In the heart of the Palestinian non-sterile zone, Palestinian community activist Issa Ismail works alongside a young Israeli Jewish man, Michael Zupraner, in video documenting the lives of normal Palestinians. The group hands out video cameras to locals who record their sometimes violent interactions with the soldiers and Jewish settlers. Michael Zupraner has moved into the area to carry out work on the Heb 2 project. Like many Israelis, he is opposed to the occupation of the city by his fellow countrymen. "We are entirely non-violent. I have been arrested several times," says Ismail. "What is happening here is worse than the situation in Gaza. Yes, there are food shortages there. But people here would prefer to be hungry than under constant threats of beatings and violence. We are occupied, Gaza is not."
The Sunday Tribune planned to enter Gaza with the charity Trocaire during its visit to the Middle East last week. Despite having all the correct press accreditation, we were refused access to Gaza by the Israeli authorities. As a result, this newspaper's trip was cut short. But getting out of Tel Aviv airport proved almost as difficult as our attempt to gain access to the Gaza strip. We were detained for 90 minutes at the airport by security on Wednesday morning. After being questioned separately about who we were, who we met during our stay, and what we intended to publish upon our return, the Sunday Tribune refused to answer many of the questions.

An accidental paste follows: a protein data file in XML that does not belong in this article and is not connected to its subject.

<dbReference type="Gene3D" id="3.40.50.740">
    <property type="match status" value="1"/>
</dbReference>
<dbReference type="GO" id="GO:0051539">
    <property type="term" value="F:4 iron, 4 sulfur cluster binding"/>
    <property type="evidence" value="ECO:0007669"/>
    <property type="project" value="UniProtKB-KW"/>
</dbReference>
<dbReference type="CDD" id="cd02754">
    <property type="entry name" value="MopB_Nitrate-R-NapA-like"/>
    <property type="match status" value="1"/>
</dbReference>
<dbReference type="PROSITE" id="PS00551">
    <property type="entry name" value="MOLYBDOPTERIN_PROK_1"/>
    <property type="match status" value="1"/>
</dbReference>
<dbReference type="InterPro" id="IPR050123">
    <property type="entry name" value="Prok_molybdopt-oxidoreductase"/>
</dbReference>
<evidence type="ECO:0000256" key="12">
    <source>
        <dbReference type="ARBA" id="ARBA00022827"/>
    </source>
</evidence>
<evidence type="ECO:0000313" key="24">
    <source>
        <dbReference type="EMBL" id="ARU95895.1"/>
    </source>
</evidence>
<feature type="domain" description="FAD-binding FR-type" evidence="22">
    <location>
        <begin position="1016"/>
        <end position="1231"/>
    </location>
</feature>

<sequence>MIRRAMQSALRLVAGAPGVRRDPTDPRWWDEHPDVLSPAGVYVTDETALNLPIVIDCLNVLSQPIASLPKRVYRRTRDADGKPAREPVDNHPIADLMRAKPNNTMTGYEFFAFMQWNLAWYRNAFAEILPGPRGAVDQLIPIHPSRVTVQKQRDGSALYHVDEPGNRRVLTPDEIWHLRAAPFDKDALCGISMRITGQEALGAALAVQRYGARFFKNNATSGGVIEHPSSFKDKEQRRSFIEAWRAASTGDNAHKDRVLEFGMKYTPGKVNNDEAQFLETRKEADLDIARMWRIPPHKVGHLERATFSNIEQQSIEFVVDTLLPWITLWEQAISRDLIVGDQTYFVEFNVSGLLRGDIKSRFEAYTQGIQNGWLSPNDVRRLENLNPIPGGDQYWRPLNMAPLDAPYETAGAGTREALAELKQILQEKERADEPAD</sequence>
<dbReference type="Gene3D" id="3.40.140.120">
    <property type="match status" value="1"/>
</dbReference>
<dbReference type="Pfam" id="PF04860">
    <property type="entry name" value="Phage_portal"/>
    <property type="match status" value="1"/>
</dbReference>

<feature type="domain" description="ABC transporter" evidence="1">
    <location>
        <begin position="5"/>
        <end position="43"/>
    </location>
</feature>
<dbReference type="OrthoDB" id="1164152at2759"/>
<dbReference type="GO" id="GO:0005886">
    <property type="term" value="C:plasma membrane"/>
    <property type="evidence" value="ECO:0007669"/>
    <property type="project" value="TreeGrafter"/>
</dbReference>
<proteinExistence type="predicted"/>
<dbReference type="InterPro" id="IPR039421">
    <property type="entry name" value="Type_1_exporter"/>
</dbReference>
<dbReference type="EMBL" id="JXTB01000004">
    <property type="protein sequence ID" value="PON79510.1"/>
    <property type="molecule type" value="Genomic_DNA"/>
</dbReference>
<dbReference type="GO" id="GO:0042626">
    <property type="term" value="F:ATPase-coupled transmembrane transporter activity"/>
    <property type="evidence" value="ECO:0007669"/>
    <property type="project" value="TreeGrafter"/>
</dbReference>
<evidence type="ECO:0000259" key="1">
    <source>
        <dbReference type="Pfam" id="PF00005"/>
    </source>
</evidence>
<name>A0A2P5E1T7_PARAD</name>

The Israeli security attempted to take the photo memory cards from our photographer and also briefly took possession of our journalist's notebook. Both of these items were returned. Despite the fact that we produced a letter of support from the Israeli embassy of Ireland as soon as the questioning began, the Israeli security personnel chose to detain us.
"Why didn't you get into Gaza?" we were repeatedly asked.
"That's a question for your own government authority, not us."
"Can we have a list of the people you interviewed in the West Bank and Jerusalem?"
"No, I don't remember all the names of the people I met."
"How do you intend to write a story then?"
"I don't know."
"What does this say about Hebron in your notebook? I can't read it."
"I don't know, I can't read it either."
"You can't read your own notes?"
"It's none of your business what it says in my notes, I want that back."
"Did you meet any suicide bombers during your trip?"
"No. But it would have been a great story if we did. If you don't let us go soon we will miss our flight home."
Comments are moderated by our editors, so there may be a delay between submission and publication of your comment. Offensive or abusive comments will not be published. Please note that your IP address (184.108.40.206) will be logged to prevent abuse of this feature. In submitting a comment to the site, you agree to be bound by our Terms and Conditions
Subscribe to The Sunday Tribune’s RSS feeds. Learn more.